G o l d e n N i c a

(conspirat). On test flights through countless freestyle bytes, the jury repeatedly ran into this trademark of a young crew from Linz. The ten music tracks that were entered by this supposed band on CD set off the first rush of adrenaline on the second morning of the jury meeting: Digital Noise, it says on the CD cover. “An exciting mixture of digital interference noise and distorted voices— the Einstürzenden Neubauten of hard disks. At last, a digital act far removed from the technoconstruction- set principle,” was the tone of a statement from the jury. And wasn’t there this strange device, a kind of flow heater, which was quite conspicuous as the only hardware object in the competition at a first general survey of the submissions? As it turned out, this satirical sabotage device with the promising name “Fuse Killer” also comes from the development department of (conspirat).When the device was first secretly tested in the basement of the ORF building in Linz, it did indeed “kill” a large section of the electricity supply in the broadcasting building. Finally the kind of freestyle kick the jury had been hoping for. Creative minds, throwing away the manual and starting, in their own way, to mercilessly maltreat and alienate the computer and technology, yet very purposefully and skillfully “misusing” it for their own stories. That was only the beginning: the breakthrough finally came with the (conspirat). computer animation Personal Factory by Raimund Schumacher and the experimental digital video Bestanker on Tour by Jürgen Oman. Personal Factory, the most professional and aesthetically assured submission in the U19 category, would stand out even in the flood of VIVA clips. In the end, the jury was not even surprised that they also have a Web site to promote their “label” (www.besu.ch/Phantomschmerz). (conspirat).was a hit at every level: artistic, multimedia, experimental and, most especially, very independent.The jury came to the conclusion that the team as a whole, with its ability to cover so many facets without becoming the least dilettantish, clearly deserved the Golden Nica. Their overall concept of open teamwork corresponds to the working methods of new media workers and makes fantastic use of the synergies thus created.

A w a r d s o f D i s t i n c t i o n

In addition to the Golden Nica, two Awards of Distinction, in the form of a multimedia Pentium Notebook, were also awarded in the competition. Aside from the group (conspirat).

18-year-old Alexander Fischl and Gregor Koschicek were the closest runner-ups for the prestigious Golden Nica. His overwhelming computer animation Von Ignoranten, Betriebssystemen und Atomraketen (“Ignoramuses, Operating Systems and Atomic Missiles”) is outstanding for its nearly perfect depiction of a four-minute thriller about the Y2K bug, in other words the critical problem of changing the date in the year 2000.With this animation he met all the criteria that were especially important to the jury: original idea, humor, elements of surprise, power and use of individual components, and a strong feeling for his medium, the computer or computer networks respectively. In this case the criteria also included the high-quality sound design, the figurative language and the narrative strategy requiring no representation of persons and yet able to maintain the narrative tension until the very last moment. Equally persuasive were the adept use of the means available to him and the brilliant direction that gave the product as a whole its effectiveness. At the closing presentation, the quality of this complex 3D rendering project even impressed the computer animation and sound experts from California.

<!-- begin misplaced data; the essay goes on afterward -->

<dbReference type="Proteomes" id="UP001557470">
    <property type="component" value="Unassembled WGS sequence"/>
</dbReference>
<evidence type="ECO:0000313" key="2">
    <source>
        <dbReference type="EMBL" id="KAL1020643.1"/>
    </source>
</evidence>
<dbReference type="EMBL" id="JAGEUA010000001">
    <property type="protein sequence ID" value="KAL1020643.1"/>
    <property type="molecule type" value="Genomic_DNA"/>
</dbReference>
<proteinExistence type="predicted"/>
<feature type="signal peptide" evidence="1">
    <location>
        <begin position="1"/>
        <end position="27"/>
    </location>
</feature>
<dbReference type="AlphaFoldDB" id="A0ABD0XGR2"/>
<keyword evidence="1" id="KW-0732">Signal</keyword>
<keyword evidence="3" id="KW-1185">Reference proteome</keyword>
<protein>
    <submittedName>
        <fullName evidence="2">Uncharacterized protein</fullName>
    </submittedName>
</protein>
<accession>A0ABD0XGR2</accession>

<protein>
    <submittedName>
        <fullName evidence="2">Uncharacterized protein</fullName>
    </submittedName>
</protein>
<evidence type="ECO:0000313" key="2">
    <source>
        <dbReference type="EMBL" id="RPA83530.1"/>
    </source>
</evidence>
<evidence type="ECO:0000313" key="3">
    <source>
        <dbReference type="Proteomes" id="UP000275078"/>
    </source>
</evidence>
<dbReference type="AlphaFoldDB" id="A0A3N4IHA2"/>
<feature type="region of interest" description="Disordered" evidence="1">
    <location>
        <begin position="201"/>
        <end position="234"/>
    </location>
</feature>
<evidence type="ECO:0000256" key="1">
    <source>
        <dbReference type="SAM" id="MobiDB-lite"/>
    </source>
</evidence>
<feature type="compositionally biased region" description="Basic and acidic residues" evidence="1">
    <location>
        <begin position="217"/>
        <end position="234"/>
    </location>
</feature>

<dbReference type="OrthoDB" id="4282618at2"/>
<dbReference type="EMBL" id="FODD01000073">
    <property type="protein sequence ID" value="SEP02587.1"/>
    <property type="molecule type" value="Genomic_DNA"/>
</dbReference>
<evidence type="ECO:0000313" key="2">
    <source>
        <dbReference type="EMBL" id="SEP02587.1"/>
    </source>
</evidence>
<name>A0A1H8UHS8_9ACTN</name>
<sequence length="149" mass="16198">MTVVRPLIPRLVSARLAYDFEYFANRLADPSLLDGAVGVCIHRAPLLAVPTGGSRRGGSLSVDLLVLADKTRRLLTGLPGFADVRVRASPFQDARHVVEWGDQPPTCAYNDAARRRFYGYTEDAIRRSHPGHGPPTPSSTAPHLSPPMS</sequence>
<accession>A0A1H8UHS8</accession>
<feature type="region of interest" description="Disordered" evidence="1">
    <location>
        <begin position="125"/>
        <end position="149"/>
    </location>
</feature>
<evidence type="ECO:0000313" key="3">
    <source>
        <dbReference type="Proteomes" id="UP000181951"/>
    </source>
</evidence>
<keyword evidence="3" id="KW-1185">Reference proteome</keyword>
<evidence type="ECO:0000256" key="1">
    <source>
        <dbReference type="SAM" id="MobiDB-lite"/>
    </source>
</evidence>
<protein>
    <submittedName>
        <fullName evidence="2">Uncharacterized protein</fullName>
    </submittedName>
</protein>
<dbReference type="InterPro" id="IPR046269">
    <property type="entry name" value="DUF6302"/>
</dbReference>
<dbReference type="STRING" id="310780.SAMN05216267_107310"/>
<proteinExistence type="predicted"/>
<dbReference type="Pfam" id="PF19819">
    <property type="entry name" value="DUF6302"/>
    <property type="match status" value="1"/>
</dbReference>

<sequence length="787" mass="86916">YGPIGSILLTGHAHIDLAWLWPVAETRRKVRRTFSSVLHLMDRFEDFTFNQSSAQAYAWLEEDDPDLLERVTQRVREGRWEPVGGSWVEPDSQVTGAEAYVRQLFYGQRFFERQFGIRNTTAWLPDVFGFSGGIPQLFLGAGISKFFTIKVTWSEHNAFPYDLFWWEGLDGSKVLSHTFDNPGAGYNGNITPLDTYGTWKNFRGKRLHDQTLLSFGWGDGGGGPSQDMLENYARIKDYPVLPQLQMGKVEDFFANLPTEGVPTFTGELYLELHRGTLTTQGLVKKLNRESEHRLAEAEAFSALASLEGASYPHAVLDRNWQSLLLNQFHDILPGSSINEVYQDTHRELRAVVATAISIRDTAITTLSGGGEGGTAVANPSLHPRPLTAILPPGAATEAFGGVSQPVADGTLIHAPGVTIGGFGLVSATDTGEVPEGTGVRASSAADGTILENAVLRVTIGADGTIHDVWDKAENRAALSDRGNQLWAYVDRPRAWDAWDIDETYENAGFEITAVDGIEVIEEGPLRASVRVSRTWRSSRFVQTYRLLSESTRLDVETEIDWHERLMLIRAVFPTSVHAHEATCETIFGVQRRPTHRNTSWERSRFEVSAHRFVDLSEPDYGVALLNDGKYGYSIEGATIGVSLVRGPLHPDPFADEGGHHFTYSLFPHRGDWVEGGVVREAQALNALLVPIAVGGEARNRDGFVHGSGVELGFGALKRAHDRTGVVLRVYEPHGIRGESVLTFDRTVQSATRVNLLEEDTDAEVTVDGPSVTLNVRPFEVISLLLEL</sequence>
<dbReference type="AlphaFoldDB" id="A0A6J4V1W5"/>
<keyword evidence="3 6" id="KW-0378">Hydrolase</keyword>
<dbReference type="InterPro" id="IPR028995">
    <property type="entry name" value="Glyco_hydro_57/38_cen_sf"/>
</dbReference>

Among the many Web entries, safe:reality (www.cactis.org) by Philipp E. Haindl (18) emerged as a first-class work in terms of content and graphics and was deemed unequivocally worthy of an Award of Distinction.The high degree of “Webness” in his project is convincing, and thus it meets all the criteria that are important to the jury for an Internet work: the project can only be done on the net, in other words it is entirely designed for this medium, it involves the users and visualizes the users’ participation, its aesthetic is based on the functions and limitations of the Web, and it makes use of the advantages of being non-local.

Haindl was one of the few entrants who proved able to combine digital processes, reflection and style in one product. For example, scripts running on the server in the background generate graphic elements from the user statements in the background.

Like many complex Web sites, safe:reality is not easily comprehensible, but a closer look reveals that it is outstanding for a number of reasons, not only because of its political topicality. Philipp Haindl takes the war in Kosovo as a starting point for reflecting on perceptions of reality in an anonymized abstract space—the Web—and has created an Internet site, where people interested in discussion and passing Net tourists can leave a statement about the war. This results in a dialogue that is intended to open new perspectives by being disconnected from the actual location of the respective user.

Looking back again at the best products, it may well be said that Hollywood’s dinosaurs will have to come up with something good, if they want to avoid early retirement. The monopolies of the mainframes, expensive studios and mammoth companies are coming under increasingly determined attack.

© Ars Electronica Linz GmbH, info@aec.at